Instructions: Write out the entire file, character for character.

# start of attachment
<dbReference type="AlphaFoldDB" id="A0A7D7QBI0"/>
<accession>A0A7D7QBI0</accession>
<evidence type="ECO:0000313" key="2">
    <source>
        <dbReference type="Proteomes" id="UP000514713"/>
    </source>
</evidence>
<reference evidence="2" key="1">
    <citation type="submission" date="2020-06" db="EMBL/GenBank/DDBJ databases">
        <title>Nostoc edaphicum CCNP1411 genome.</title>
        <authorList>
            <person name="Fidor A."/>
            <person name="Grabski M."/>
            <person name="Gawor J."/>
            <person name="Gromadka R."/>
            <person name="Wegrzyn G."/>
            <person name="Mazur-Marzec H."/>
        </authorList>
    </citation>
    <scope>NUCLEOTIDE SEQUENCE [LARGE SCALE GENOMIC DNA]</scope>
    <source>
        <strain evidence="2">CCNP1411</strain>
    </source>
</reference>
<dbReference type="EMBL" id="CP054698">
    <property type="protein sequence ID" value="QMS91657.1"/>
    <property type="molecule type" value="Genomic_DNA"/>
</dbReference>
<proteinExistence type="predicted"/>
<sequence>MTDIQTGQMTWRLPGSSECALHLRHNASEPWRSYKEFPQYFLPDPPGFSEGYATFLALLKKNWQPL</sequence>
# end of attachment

<dbReference type="AlphaFoldDB" id="A0A7D7QBI0"/>
<accession>A0A7D7QBI0</accession>
<evidence type="ECO:0000313" key="2">
    <source>
        <dbReference type="Proteomes" id="UP000514713"/>
    </source>
</evidence>
<reference evidence="2" key="1">
    <citation type="submission" date="2020-06" db="EMBL/GenBank/DDBJ databases">
        <title>Nostoc edaphicum CCNP1411 genome.</title>
        <authorList>
            <person name="Fidor A."/>
            <person name="Grabski M."/>
            <person name="Gawor J."/>
            <person name="Gromadka R."/>
            <person name="Wegrzyn G."/>
            <person name="Mazur-Marzec H."/>
        </authorList>
    </citation>
    <scope>NUCLEOTIDE SEQUENCE [LARGE SCALE GENOMIC DNA]</scope>
    <source>
        <strain evidence="2">CCNP1411</strain>
    </source>
</reference>
<dbReference type="EMBL" id="CP054698">
    <property type="protein sequence ID" value="QMS91657.1"/>
    <property type="molecule type" value="Genomic_DNA"/>
</dbReference>
<proteinExistence type="predicted"/>
<sequence>MTDIQTGQMTWRLPGSSECALHLRHNASEPWRSYKEFPQYFLPDPPGFSEGYATFLALLKKNWQPL</sequence>